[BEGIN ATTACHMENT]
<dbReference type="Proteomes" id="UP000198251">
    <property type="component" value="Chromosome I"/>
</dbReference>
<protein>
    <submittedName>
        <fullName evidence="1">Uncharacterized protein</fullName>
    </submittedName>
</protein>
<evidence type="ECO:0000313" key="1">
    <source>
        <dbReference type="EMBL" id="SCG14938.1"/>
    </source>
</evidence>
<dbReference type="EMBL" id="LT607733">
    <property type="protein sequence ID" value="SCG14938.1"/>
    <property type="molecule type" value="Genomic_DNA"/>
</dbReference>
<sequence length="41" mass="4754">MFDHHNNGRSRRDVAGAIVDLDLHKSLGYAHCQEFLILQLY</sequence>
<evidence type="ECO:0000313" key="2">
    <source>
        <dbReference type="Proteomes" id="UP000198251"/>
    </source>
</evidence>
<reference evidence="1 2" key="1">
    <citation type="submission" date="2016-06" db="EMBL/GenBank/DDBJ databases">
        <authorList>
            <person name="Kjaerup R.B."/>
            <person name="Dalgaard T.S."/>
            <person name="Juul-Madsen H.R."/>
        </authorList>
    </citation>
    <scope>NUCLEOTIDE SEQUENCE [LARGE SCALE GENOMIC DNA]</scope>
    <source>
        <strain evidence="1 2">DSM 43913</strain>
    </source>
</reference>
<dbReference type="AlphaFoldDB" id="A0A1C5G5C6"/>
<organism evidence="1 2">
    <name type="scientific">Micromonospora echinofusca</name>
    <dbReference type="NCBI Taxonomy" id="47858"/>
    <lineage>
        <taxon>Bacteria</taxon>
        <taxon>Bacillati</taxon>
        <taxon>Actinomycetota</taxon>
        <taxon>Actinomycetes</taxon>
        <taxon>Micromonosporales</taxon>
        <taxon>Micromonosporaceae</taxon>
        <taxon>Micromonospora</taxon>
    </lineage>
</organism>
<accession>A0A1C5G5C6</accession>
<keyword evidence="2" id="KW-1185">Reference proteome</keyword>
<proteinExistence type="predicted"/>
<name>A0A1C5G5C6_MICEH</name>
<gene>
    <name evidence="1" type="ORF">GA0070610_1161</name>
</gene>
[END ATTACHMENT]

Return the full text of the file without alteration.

<dbReference type="Proteomes" id="UP000198251">
    <property type="component" value="Chromosome I"/>
</dbReference>
<protein>
    <submittedName>
        <fullName evidence="1">Uncharacterized protein</fullName>
    </submittedName>
</protein>
<evidence type="ECO:0000313" key="1">
    <source>
        <dbReference type="EMBL" id="SCG14938.1"/>
    </source>
</evidence>
<dbReference type="EMBL" id="LT607733">
    <property type="protein sequence ID" value="SCG14938.1"/>
    <property type="molecule type" value="Genomic_DNA"/>
</dbReference>
<sequence length="41" mass="4754">MFDHHNNGRSRRDVAGAIVDLDLHKSLGYAHCQEFLILQLY</sequence>
<evidence type="ECO:0000313" key="2">
    <source>
        <dbReference type="Proteomes" id="UP000198251"/>
    </source>
</evidence>
<reference evidence="1 2" key="1">
    <citation type="submission" date="2016-06" db="EMBL/GenBank/DDBJ databases">
        <authorList>
            <person name="Kjaerup R.B."/>
            <person name="Dalgaard T.S."/>
            <person name="Juul-Madsen H.R."/>
        </authorList>
    </citation>
    <scope>NUCLEOTIDE SEQUENCE [LARGE SCALE GENOMIC DNA]</scope>
    <source>
        <strain evidence="1 2">DSM 43913</strain>
    </source>
</reference>
<dbReference type="AlphaFoldDB" id="A0A1C5G5C6"/>
<organism evidence="1 2">
    <name type="scientific">Micromonospora echinofusca</name>
    <dbReference type="NCBI Taxonomy" id="47858"/>
    <lineage>
        <taxon>Bacteria</taxon>
        <taxon>Bacillati</taxon>
        <taxon>Actinomycetota</taxon>
        <taxon>Actinomycetes</taxon>
        <taxon>Micromonosporales</taxon>
        <taxon>Micromonosporaceae</taxon>
        <taxon>Micromonospora</taxon>
    </lineage>
</organism>
<accession>A0A1C5G5C6</accession>
<keyword evidence="2" id="KW-1185">Reference proteome</keyword>
<proteinExistence type="predicted"/>
<name>A0A1C5G5C6_MICEH</name>
<gene>
    <name evidence="1" type="ORF">GA0070610_1161</name>
</gene>